DigiKnow continues to offer our analytics seminars that we started late last year. Since we just had our latest one yesterday, I figured I’d take a few minutes today and blog about the questions that came from our attendees.
Question 1: We moved from AWStats to Google Analytics and our data doesn’t line up to compare year-over year. Can you explain this?
Matching data between various analytics systems is always a tricky thing. Moving from a log based system (AWStats) to a tagging based system (Google Analytics) is even more confusing. Log based systems track every interaction on the website, including image views, PDF downloads, etc. Tagging based systems only track page views, unless specific code is in place to track downloads. If one system is considering PDFs as page views and the other is ignoring them, you will have a discrepancy in your data.
A major area of discrepancy for this attendee was in their traffic sources. Although I don’t remember the exact numbers, AWStats was reporting something like 30% search, 30% direct and 40% referrals whereas Google Analytics was reporting 60% search, 20% direct and 20% referrals and 2% other (I realized these don’t add up). This is significantly different and as it turned out was due to two main factors: First, AWStats was reporting alternative domain names (ex: site is xyz123.com but abc987.com also gets you to the site) as referring sites, dramatically boosting the amount of traffic from referrals (I think it was 15K vs. 5K between systems). Secondly, Google Analytics was tracking banner and paid search campaigns in the “Other” category, whereas AWStats was putting that either within direct traffic, referral or search.
Question 2: On our Ecommerce site, my development team said we can’t use Google Analytics because of the way the pages are structured. Is that true?
This one is a little less obvious since we weren’t looking at the attendee's website, but given what she was describing, it sounded like they were able to get the data into Google Analytics, but it wasn’t displaying anything useful. I’m speculating that, because this was Ecommerce, they were including a transaction ID value in the URL string, so that each visitor’s pages were unique. Visitor #1’s visit to www.xyz123.com/product?id=4564&transid=1 and Visitor #2’s visit to the same page looked like www.xyz123.com/product?id=4564&transid=2. They are the same page, but to Google Analytics, looked completely different. The solution I suggested was to apply a Google Analytics filter to the profile that would strip off the Transaction ID (“transid” in my example) and then the two pages would look the same.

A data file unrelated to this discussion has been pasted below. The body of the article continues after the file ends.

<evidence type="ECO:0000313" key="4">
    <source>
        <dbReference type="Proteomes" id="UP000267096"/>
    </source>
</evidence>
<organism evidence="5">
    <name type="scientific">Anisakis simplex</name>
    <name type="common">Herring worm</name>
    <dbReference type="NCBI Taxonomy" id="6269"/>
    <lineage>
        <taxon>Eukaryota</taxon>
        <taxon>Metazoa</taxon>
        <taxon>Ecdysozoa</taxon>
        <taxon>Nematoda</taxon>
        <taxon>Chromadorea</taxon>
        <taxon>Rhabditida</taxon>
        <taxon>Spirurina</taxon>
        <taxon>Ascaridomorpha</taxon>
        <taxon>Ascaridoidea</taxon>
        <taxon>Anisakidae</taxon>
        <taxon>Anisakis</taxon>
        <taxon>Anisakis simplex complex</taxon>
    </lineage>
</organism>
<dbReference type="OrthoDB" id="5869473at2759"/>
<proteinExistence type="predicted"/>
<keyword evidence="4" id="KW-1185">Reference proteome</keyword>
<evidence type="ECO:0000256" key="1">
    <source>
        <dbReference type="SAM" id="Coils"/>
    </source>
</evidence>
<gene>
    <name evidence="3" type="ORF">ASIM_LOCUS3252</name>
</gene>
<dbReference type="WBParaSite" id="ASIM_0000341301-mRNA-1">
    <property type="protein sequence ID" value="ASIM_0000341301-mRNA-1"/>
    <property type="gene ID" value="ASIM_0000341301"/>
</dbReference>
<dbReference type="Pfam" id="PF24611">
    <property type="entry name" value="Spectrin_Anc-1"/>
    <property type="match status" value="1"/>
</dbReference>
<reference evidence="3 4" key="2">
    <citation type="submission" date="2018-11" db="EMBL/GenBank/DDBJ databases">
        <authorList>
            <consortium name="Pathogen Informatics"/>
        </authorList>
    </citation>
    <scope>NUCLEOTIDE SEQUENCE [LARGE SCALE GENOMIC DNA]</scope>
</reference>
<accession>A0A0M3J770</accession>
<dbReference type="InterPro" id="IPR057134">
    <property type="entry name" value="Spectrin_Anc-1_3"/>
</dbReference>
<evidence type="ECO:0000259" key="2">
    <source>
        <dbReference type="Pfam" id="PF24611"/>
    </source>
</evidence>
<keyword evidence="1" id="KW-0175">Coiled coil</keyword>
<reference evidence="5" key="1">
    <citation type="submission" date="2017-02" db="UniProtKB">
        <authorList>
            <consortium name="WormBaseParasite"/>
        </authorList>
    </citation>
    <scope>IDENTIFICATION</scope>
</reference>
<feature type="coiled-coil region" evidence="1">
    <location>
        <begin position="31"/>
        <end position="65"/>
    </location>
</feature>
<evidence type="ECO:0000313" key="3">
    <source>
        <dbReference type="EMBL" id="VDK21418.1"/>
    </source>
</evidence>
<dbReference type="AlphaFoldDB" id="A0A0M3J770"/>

Question 3: To install a tagging based analytics packages, to I have to edit every page on the website?
This one is a little easier and the answer is yes. But what marketers not familiar with HTML and server side scripting don’t know, is how includes work and how easy that can make update every page on the website. An include is a sub-set of the full page HTML that is stored in a separate file for reference by a page. A single include is often used as a footer for the entire website, so a single update can change the entire site, making adding a tracking script just a few minutes of work.
If you have any questions that you’d like to see answered on this blog, please email firstname.lastname@example.org and we’d be glad to help. If you are in the Cleveland area and want to attend one of our seminars, please feel free to email about that too.